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Written Conversation / Silent Discussion

Life Skills:

  • Thinking & Reasoning
  • Communication
  • Character

Curriculum Tie:

Time Frame:
1 class period that runs 45 minutes.

Group Size:
Small Groups


 

Summary:
Silent Discussion takes the strengths of a well-managed verbal classroom discussion and moves into a written discussion. Some of the benefits of this move include:

  • all students participate
  • students practice writing in a low-stakes, social format
  • students engage with content skills and knowledge

Main Curriculum Tie:
English Language Arts Grade 9-10
Writing Standard 2 a.

Introduce a topic; organize complex ideas, concepts, and information to make important connections and distinctions; include formatting (e.g., headings), graphics (e.g., figures, tables), and multimedia when useful to aiding comprehension.

Materials:
Paper
Writing utensil

Background For Teachers:
Silent Discussion takes the strengths of a well-managed verbal classroom discussion and moves into a written discussion. Some of the benefits of this move include:

  • all students participate
  • students practice writing in a low-stakes, social format
  • students engage with content skills and knowledge

Attachments

Web Sites

Student Prior Knowledge:
The ability to read and write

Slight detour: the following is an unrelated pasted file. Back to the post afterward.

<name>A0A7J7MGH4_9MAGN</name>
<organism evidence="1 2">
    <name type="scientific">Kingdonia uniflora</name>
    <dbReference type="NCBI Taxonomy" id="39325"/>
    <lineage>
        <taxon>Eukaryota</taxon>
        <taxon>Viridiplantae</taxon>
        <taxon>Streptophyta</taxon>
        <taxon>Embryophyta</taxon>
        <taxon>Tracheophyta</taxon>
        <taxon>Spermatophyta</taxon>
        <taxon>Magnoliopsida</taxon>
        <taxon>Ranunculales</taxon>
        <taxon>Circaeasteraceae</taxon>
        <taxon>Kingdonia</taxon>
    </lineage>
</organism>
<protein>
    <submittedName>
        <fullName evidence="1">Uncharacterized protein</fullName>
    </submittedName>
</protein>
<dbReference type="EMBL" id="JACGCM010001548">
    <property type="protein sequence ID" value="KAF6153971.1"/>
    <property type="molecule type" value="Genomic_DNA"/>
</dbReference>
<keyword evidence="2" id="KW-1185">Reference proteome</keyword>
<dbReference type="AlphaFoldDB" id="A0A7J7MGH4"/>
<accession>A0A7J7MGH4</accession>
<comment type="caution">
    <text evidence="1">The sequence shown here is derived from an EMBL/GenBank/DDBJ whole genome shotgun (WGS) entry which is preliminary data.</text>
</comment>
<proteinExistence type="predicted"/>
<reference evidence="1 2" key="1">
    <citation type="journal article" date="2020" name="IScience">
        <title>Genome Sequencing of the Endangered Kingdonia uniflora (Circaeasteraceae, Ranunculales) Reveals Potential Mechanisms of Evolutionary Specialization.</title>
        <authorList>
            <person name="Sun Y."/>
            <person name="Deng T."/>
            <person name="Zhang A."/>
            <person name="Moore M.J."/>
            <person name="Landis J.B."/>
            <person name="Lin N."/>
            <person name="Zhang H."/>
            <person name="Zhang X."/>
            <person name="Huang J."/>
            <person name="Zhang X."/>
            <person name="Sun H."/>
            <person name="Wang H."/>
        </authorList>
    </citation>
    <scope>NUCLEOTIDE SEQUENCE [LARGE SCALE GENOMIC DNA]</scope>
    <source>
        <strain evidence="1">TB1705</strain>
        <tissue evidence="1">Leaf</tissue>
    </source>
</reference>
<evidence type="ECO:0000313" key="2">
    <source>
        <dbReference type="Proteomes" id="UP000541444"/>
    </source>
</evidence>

Intended Learning Outcomes:
Students will gain a better understanding of the text by identifying key details and main ideas. Students will be able to recognize and respond to diverse perspectives.

Instructional Procedures:

  1. Generate four discussion questions.
  2. Group students into fours. Each student in the group receives a different question.
  3. Give students 3-5 minutes to respond to the prompt on a piece of paper.
  4. Students pass their responses clockwise.
  5. Students again have 3-5 minutes to respond to either the question or their partner’s response.
  6. Continue to pass and respond until the first student receives the original question. have students summarize (either in writing or verbally) the discussion.
Silent Discussion Question Examples General:
  • List some questions you have after reading.
  • What are the most import ideas to remember from the reading? Why?
  • What was the hardest part for you to understand? What did you do to help yourself?

Strategies For Diverse Learners:

  • Have students generate discussion questions (advanced)
  • Allow students to generate discussion without prompts—i.e. begin with a blank sheet of paper (even more advanced)

Extensions:
Silent Discussion can be used in any content area, and is imminently flexible. It can be used to discuss/process/reflect on:

  • Reading
  • Video/Film
  • Lab experiences
  • Concert performances
  • Field trips
  • Athletic performances/Games
Silent discussion can be used to prepare students for a traditional verbal discussion or to wrap up a verbal discussion.

Bibliography:
Wilhelm, Jeffrey. 2001. Improving Comprehension with Think-Aloud Strategies. New York: Scholastic.

Author:
KIM RATHKE

Created Date :
May 22 2013 10:31 AM

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